China needs to raise the value of its currency by a “significant” amount or the United States will take action, a top U.S. lawmaker in the latest sign that tensions on the yuan remain high.

“I think 2 to 3 percent over a year would be totally unsatisfactory,” House of Representatives Ways and Means Committee Chairman Sander Levin said, commenting on a market estimate about the size of a possible move.

“I think it has be significant. It doesn’t have to be all at once. But there has to be clear pattern of revaluation. A clear path,” Levin told the Reuters Global Financial Regulation Summit.

Mainstream Western economists estimate China’s currency is undervalued by as much as 40 percent, effectively subsidizing its exports and taxing its imports.

China defends its exchange rate policy as an internal matter it manages to maintain economic stability.

Levin, whose committee has jurisdiction over tax and trade issues, said he remained hopeful that U.S.-led multilateral pressure on China would yield good results by the Group of 20 major economies summit meeting in late June.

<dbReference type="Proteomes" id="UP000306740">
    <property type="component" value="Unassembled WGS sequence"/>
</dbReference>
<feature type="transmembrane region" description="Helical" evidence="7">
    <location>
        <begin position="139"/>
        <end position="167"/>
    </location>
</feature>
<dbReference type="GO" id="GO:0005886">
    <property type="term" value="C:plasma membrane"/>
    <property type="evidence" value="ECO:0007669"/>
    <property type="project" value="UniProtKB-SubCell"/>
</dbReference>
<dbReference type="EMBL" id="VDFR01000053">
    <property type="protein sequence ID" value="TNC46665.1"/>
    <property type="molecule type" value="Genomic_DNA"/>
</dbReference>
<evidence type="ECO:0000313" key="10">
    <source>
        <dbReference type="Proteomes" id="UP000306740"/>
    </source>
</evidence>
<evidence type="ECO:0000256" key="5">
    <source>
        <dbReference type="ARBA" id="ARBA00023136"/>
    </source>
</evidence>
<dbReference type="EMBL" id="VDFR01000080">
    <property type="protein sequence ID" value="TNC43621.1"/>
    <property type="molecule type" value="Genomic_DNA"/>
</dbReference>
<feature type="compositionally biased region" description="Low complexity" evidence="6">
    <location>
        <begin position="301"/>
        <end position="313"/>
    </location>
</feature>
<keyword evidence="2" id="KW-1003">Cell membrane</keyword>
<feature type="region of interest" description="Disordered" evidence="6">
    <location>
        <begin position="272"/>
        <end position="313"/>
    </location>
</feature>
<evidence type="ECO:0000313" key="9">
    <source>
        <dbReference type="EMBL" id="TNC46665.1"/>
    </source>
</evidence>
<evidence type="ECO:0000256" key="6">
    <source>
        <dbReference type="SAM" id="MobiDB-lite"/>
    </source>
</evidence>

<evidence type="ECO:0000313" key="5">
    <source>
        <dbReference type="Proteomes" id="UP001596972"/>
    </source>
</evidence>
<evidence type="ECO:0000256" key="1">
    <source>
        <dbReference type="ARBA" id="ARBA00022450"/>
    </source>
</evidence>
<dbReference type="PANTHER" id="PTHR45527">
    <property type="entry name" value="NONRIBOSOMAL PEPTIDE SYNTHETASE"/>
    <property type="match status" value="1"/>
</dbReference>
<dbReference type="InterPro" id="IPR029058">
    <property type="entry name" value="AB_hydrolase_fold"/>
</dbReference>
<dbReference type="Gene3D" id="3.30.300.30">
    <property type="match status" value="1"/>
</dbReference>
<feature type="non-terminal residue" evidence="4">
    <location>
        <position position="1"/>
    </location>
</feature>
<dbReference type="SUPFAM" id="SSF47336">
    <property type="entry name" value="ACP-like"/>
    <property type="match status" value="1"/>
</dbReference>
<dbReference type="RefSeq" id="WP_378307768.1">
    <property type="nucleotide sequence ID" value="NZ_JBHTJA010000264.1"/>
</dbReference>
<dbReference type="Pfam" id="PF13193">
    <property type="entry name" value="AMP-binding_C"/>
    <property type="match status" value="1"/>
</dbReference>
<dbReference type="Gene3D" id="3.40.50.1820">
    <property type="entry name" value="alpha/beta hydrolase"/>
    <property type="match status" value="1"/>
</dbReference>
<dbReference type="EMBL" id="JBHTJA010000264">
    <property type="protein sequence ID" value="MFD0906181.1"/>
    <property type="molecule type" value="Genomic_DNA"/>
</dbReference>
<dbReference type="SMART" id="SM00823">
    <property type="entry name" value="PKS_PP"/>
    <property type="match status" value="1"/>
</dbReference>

If not, the United States has various options for exerting pressure on China, such as allowing companies to request the Commerce Department impose “countervailing duties” against China’s exchange rate, Levin said.

Another possibility would be filing a trade complaint at the World Trade Organization, he said.

The veteran lawmaker, who helped win congressional approval of “permanent normal trade relations” for China a decade ago, resisted saying how much Beijing needed to raise the value of its yuan currency to satisfy the United States.

However, action in currency markets suggested traders expect China to raise the value of the yuan just 2.93 percent over the next 12 months.

“I think it has be many times 2 to 3 percent over a year to have an impact,” Levin said, noting estimates of how much China’s currency is undervalued range from 15 percent to 40 percent.

A bipartisan group of senators is pushing legislation that would allow U.S. companies to seek countervailing duties against China’s exchange rate practices. They are threatening action on the bill by the end of May.

That could cast a pall over the annual high-level U.S.-China talks known as the Strategic and Economic Dialogue, set for May 24-25 in Beijing.

The House would also have to approve the measure for it to become law. (Reuters)